Riccardo Tisci’s second collection for Burberry left me with the same impression I had after his debut. Too much of content. Again, we’ve got an exhausting line-up of more than 100 looks and some sort of separated themes that relate to British culture. Guests sat in two spaces: one very formal with a 90s rave soundtrack, the other an urban jungle set to the sounds of classical piano. The collection was a matching game of contrasts between street and elegance. While Tisci wants to get as democratic and inclusive with his fashion as possible, it seems like the huge scope of Britishness is just too much for one collection. The second part of the collection, the formal one, was the strongest: we’ve had sharp tailoring, gorgeous, distinctly Burberry trench coats, refined eveningwear. The oyster print was properly posh, while the colour palette – Burb beige and pistachio – looked insanely good. Stella Tennant in a camel total look and a matching beanie was just it. The first part of the collection, the one that’s targeted for younger audience, was like a deja vu from Riccardo’s later Givenchy years, when he went full throttle with printed T-shirts and sweatshirts. Yes, those were bestsellers, but… we’re in 2019. That mould of tartan plaid, Burberry checks, puffers and logos wasn’t neither clubbing fashion, punk or anything close to that. Rather, millennials-minded mumble jumble of references.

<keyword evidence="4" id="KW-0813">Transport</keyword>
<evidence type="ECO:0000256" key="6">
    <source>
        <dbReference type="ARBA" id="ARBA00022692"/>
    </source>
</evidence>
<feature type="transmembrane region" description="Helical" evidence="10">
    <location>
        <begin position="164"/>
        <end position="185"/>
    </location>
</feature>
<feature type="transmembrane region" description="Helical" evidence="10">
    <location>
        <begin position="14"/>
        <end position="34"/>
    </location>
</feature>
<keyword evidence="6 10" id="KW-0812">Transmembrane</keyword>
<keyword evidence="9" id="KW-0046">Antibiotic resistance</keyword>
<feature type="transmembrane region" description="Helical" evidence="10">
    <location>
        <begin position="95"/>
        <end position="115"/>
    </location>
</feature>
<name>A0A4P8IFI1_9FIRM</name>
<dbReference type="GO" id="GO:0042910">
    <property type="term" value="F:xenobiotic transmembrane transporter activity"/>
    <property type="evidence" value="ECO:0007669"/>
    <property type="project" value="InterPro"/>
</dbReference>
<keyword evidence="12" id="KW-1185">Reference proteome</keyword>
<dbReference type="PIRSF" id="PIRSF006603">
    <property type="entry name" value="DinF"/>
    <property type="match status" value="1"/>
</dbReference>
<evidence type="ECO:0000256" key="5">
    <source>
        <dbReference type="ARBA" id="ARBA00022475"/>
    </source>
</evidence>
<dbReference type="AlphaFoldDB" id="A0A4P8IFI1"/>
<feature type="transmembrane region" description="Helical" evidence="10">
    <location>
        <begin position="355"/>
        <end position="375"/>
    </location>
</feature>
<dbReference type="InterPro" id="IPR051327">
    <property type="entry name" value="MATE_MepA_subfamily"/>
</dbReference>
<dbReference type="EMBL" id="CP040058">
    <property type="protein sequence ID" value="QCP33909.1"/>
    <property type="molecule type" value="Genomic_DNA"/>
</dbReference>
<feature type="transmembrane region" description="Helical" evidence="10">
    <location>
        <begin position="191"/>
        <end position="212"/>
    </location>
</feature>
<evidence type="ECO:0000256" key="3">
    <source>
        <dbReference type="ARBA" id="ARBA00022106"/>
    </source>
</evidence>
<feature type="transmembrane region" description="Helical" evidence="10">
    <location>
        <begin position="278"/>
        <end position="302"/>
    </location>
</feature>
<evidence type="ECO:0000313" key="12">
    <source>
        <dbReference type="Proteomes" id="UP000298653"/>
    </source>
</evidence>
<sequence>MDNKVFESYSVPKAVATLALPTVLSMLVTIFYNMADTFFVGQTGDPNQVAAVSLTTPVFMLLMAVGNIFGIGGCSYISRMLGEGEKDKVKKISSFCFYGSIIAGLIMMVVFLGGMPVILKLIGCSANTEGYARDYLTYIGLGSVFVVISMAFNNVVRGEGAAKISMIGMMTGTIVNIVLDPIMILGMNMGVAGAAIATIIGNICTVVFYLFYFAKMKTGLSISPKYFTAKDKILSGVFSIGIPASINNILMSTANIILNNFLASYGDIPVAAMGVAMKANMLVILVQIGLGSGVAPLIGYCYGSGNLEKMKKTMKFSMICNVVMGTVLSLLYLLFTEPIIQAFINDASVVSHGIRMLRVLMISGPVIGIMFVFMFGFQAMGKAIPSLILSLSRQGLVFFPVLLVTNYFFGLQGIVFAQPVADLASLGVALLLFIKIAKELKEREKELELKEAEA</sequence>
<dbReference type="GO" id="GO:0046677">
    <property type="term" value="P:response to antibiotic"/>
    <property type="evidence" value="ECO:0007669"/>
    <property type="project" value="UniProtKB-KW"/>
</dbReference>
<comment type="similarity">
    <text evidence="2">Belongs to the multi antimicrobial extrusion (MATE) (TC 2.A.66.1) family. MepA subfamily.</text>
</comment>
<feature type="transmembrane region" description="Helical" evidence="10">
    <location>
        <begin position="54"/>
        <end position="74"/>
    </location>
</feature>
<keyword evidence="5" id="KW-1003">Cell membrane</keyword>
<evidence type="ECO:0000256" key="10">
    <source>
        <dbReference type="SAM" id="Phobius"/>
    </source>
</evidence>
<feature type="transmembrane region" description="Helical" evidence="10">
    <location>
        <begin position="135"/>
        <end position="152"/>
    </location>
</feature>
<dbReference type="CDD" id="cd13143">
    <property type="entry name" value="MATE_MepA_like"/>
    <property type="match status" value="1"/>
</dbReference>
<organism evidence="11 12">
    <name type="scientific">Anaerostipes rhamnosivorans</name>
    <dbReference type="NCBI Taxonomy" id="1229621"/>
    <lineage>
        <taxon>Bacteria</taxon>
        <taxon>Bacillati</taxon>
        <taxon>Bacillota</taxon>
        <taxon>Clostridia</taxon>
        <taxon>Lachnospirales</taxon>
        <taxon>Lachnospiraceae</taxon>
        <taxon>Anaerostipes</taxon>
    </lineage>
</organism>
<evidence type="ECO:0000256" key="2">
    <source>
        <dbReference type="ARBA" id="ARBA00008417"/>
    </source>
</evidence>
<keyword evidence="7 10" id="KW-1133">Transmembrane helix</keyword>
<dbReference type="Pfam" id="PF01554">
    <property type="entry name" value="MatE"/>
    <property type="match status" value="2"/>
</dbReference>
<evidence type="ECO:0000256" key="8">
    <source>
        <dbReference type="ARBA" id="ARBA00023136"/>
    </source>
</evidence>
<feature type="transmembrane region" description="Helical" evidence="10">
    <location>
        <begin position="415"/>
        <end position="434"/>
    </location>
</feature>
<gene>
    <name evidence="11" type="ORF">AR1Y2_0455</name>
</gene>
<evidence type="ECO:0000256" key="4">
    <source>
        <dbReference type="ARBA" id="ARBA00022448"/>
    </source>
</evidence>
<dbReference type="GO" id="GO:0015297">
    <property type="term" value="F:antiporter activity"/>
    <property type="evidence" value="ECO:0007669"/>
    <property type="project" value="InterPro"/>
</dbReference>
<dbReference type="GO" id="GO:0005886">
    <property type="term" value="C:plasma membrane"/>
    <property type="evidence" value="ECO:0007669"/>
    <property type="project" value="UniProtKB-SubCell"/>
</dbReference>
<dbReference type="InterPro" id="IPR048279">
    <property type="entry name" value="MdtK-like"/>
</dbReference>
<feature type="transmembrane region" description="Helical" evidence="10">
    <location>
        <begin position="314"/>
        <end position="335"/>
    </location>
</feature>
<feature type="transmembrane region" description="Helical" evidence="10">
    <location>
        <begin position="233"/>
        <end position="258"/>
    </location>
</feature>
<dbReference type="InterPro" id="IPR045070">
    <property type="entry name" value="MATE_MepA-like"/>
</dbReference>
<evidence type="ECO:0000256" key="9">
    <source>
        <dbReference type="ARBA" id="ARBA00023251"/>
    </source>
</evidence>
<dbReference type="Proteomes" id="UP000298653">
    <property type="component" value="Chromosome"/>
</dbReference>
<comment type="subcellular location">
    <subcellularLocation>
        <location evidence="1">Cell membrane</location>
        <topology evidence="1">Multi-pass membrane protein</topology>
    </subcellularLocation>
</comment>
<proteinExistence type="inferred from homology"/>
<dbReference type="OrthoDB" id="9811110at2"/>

Collage by Edward Kanarecki.
London fashion week didn’t see a big debut for a while. But was it worth the wait? Riccardo Tisci at Burberry seemed to be an unlikely choice from the beginning. The brand’s logo and identity changes felt vague and predictable. A post-show, 24 hours only merch shopping via Instagram had to have everyone like ‘wow’, but I guess no one really bothered to buy anything. You might think that 134 looks in a collection have to speak loud and clear about the designer’s vision. That’s what I thought before. Well, maybe that number of looks tried to say a word or two, but in overall it felt like Tisci wanted to seize too much and mention too many things at a time in his first collection for this historic, British brand. The first part of the collection referred to Burberry’s heritage – trench coats, Burbs checks and silk foulards – and played with the notion of conservative, British middle class from the Thatcher era. If Riccardo developed that a bit further and kept the show in these 50 outfits, that might have been a good shot . But then, a dozen of identical menswear looks appeared, aesthetically closer to Prada and 90s Helmut Lang than Burberry. Another ton of womenswear (this time related to the punk movement, unfortunately looking shallow, preppy and… tired) and a portion of men’s unamusing streetwear (think sweatshirts and prints that are very close to Riccardo’s work at Givenchy – this time, however, we’ve got creepy, Victorian families photo instead of Catholic iconography) appeared on the runway. In the end, we had this quite stiff line-up of ladies’ eveningwear. I liked Christopher Bailey’s last seasons at Burberry, but I never really looked at his collections again. Tisci’s debut could have been more focused and gripping, that’s sure, but let’s give him time. And please, narrow down that scope!